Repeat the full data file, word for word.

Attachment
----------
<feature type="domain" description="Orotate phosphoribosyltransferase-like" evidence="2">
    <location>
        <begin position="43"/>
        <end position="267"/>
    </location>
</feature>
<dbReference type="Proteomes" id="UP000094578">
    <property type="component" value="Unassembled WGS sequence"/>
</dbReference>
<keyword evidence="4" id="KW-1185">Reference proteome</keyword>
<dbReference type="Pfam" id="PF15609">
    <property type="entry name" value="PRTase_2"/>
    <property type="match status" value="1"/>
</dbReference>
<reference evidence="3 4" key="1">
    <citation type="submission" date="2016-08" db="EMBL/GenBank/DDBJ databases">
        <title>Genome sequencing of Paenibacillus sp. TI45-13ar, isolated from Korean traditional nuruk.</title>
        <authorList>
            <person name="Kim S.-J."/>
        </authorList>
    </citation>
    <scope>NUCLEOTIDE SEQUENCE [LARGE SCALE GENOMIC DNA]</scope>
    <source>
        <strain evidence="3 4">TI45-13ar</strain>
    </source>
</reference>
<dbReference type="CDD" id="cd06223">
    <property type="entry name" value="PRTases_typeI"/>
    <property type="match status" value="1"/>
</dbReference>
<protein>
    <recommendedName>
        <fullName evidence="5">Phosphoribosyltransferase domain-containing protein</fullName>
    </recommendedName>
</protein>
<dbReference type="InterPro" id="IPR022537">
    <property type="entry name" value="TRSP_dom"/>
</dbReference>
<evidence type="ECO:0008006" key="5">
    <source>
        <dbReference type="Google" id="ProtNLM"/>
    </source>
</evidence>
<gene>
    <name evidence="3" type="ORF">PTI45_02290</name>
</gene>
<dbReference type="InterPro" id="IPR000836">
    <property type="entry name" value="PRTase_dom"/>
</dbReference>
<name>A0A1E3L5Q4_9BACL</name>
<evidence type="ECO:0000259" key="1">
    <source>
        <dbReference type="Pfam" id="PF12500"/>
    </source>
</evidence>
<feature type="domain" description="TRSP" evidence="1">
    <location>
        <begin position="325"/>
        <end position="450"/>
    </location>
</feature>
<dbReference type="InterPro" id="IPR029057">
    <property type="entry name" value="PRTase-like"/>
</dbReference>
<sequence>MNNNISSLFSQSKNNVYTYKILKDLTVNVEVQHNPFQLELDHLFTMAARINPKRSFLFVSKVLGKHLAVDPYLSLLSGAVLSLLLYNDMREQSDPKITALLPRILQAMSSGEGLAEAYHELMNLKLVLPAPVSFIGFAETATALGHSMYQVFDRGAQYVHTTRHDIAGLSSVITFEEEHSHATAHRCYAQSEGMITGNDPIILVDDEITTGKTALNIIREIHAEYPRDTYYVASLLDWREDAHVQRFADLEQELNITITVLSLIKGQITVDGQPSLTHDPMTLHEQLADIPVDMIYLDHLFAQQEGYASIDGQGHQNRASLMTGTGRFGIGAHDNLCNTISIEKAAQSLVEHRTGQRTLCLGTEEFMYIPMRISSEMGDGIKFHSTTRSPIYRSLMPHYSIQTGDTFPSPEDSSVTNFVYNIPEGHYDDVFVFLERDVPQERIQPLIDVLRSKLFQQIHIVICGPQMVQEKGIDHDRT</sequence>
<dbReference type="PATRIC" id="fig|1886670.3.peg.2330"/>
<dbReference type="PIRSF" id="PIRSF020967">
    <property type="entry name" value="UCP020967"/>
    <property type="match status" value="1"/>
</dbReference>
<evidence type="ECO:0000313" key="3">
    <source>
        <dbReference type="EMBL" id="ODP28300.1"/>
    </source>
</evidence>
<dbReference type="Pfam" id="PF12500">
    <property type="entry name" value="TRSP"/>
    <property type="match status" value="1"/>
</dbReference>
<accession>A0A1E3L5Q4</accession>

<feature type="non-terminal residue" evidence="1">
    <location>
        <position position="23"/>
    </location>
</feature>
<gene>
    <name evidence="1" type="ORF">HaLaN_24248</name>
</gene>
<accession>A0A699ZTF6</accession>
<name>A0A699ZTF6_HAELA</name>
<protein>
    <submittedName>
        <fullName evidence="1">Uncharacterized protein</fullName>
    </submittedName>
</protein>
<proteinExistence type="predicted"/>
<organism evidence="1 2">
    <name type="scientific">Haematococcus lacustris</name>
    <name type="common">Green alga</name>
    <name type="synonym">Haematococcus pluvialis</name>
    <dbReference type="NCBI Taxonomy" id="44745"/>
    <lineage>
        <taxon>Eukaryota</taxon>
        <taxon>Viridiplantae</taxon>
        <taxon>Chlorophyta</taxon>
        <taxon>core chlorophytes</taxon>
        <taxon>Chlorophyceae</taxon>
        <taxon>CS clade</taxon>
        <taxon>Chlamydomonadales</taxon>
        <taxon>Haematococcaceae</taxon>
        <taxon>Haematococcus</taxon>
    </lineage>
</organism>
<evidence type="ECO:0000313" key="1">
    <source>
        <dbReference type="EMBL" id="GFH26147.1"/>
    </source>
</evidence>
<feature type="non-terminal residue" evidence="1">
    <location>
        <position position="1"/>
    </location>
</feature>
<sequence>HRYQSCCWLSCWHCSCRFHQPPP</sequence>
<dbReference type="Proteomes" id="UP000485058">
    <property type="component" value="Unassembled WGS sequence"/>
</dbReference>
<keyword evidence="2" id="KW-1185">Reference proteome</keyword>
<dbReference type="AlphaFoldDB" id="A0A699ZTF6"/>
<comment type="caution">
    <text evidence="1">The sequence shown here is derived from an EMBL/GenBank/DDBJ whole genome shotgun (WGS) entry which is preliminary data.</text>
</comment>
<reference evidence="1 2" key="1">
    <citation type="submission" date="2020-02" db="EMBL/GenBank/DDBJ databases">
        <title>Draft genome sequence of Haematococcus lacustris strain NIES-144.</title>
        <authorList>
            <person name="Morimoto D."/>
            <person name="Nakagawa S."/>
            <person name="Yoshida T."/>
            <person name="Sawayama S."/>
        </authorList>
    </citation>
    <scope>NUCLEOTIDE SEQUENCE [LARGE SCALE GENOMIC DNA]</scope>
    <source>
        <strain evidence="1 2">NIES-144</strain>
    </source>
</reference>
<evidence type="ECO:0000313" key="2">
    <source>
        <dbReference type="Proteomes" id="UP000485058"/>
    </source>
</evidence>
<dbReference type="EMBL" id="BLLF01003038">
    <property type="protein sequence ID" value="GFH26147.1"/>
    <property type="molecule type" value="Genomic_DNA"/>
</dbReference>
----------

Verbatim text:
<feature type="domain" description="Orotate phosphoribosyltransferase-like" evidence="2">
    <location>
        <begin position="43"/>
        <end position="267"/>
    </location>
</feature>
<dbReference type="Proteomes" id="UP000094578">
    <property type="component" value="Unassembled WGS sequence"/>
</dbReference>
<keyword evidence="4" id="KW-1185">Reference proteome</keyword>
<dbReference type="Pfam" id="PF15609">
    <property type="entry name" value="PRTase_2"/>
    <property type="match status" value="1"/>
</dbReference>
<reference evidence="3 4" key="1">
    <citation type="submission" date="2016-08" db="EMBL/GenBank/DDBJ databases">
        <title>Genome sequencing of Paenibacillus sp. TI45-13ar, isolated from Korean traditional nuruk.</title>
        <authorList>
            <person name="Kim S.-J."/>
        </authorList>
    </citation>
    <scope>NUCLEOTIDE SEQUENCE [LARGE SCALE GENOMIC DNA]</scope>
    <source>
        <strain evidence="3 4">TI45-13ar</strain>
    </source>
</reference>
<dbReference type="CDD" id="cd06223">
    <property type="entry name" value="PRTases_typeI"/>
    <property type="match status" value="1"/>
</dbReference>
<protein>
    <recommendedName>
        <fullName evidence="5">Phosphoribosyltransferase domain-containing protein</fullName>
    </recommendedName>
</protein>
<dbReference type="InterPro" id="IPR022537">
    <property type="entry name" value="TRSP_dom"/>
</dbReference>
<evidence type="ECO:0008006" key="5">
    <source>
        <dbReference type="Google" id="ProtNLM"/>
    </source>
</evidence>
<gene>
    <name evidence="3" type="ORF">PTI45_02290</name>
</gene>
<dbReference type="InterPro" id="IPR000836">
    <property type="entry name" value="PRTase_dom"/>
</dbReference>
<name>A0A1E3L5Q4_9BACL</name>
<evidence type="ECO:0000259" key="1">
    <source>
        <dbReference type="Pfam" id="PF12500"/>
    </source>
</evidence>
<feature type="domain" description="TRSP" evidence="1">
    <location>
        <begin position="325"/>
        <end position="450"/>
    </location>
</feature>
<dbReference type="InterPro" id="IPR029057">
    <property type="entry name" value="PRTase-like"/>
</dbReference>
<sequence>MNNNISSLFSQSKNNVYTYKILKDLTVNVEVQHNPFQLELDHLFTMAARINPKRSFLFVSKVLGKHLAVDPYLSLLSGAVLSLLLYNDMREQSDPKITALLPRILQAMSSGEGLAEAYHELMNLKLVLPAPVSFIGFAETATALGHSMYQVFDRGAQYVHTTRHDIAGLSSVITFEEEHSHATAHRCYAQSEGMITGNDPIILVDDEITTGKTALNIIREIHAEYPRDTYYVASLLDWREDAHVQRFADLEQELNITITVLSLIKGQITVDGQPSLTHDPMTLHEQLADIPVDMIYLDHLFAQQEGYASIDGQGHQNRASLMTGTGRFGIGAHDNLCNTISIEKAAQSLVEHRTGQRTLCLGTEEFMYIPMRISSEMGDGIKFHSTTRSPIYRSLMPHYSIQTGDTFPSPEDSSVTNFVYNIPEGHYDDVFVFLERDVPQERIQPLIDVLRSKLFQQIHIVICGPQMVQEKGIDHDRT</sequence>
<dbReference type="PATRIC" id="fig|1886670.3.peg.2330"/>
<dbReference type="PIRSF" id="PIRSF020967">
    <property type="entry name" value="UCP020967"/>
    <property type="match status" value="1"/>
</dbReference>
<evidence type="ECO:0000313" key="3">
    <source>
        <dbReference type="EMBL" id="ODP28300.1"/>
    </source>
</evidence>
<dbReference type="Pfam" id="PF12500">
    <property type="entry name" value="TRSP"/>
    <property type="match status" value="1"/>
</dbReference>
<accession>A0A1E3L5Q4</accession>

<feature type="non-terminal residue" evidence="1">
    <location>
        <position position="23"/>
    </location>
</feature>
<gene>
    <name evidence="1" type="ORF">HaLaN_24248</name>
</gene>
<accession>A0A699ZTF6</accession>
<name>A0A699ZTF6_HAELA</name>
<protein>
    <submittedName>
        <fullName evidence="1">Uncharacterized protein</fullName>
    </submittedName>
</protein>
<proteinExistence type="predicted"/>
<organism evidence="1 2">
    <name type="scientific">Haematococcus lacustris</name>
    <name type="common">Green alga</name>
    <name type="synonym">Haematococcus pluvialis</name>
    <dbReference type="NCBI Taxonomy" id="44745"/>
    <lineage>
        <taxon>Eukaryota</taxon>
        <taxon>Viridiplantae</taxon>
        <taxon>Chlorophyta</taxon>
        <taxon>core chlorophytes</taxon>
        <taxon>Chlorophyceae</taxon>
        <taxon>CS clade</taxon>
        <taxon>Chlamydomonadales</taxon>
        <taxon>Haematococcaceae</taxon>
        <taxon>Haematococcus</taxon>
    </lineage>
</organism>
<evidence type="ECO:0000313" key="1">
    <source>
        <dbReference type="EMBL" id="GFH26147.1"/>
    </source>
</evidence>
<feature type="non-terminal residue" evidence="1">
    <location>
        <position position="1"/>
    </location>
</feature>
<sequence>HRYQSCCWLSCWHCSCRFHQPPP</sequence>
<dbReference type="Proteomes" id="UP000485058">
    <property type="component" value="Unassembled WGS sequence"/>
</dbReference>
<keyword evidence="2" id="KW-1185">Reference proteome</keyword>
<dbReference type="AlphaFoldDB" id="A0A699ZTF6"/>
<comment type="caution">
    <text evidence="1">The sequence shown here is derived from an EMBL/GenBank/DDBJ whole genome shotgun (WGS) entry which is preliminary data.</text>
</comment>
<reference evidence="1 2" key="1">
    <citation type="submission" date="2020-02" db="EMBL/GenBank/DDBJ databases">
        <title>Draft genome sequence of Haematococcus lacustris strain NIES-144.</title>
        <authorList>
            <person name="Morimoto D."/>
            <person name="Nakagawa S."/>
            <person name="Yoshida T."/>
            <person name="Sawayama S."/>
        </authorList>
    </citation>
    <scope>NUCLEOTIDE SEQUENCE [LARGE SCALE GENOMIC DNA]</scope>
    <source>
        <strain evidence="1 2">NIES-144</strain>
    </source>
</reference>
<evidence type="ECO:0000313" key="2">
    <source>
        <dbReference type="Proteomes" id="UP000485058"/>
    </source>
</evidence>
<dbReference type="EMBL" id="BLLF01003038">
    <property type="protein sequence ID" value="GFH26147.1"/>
    <property type="molecule type" value="Genomic_DNA"/>
</dbReference>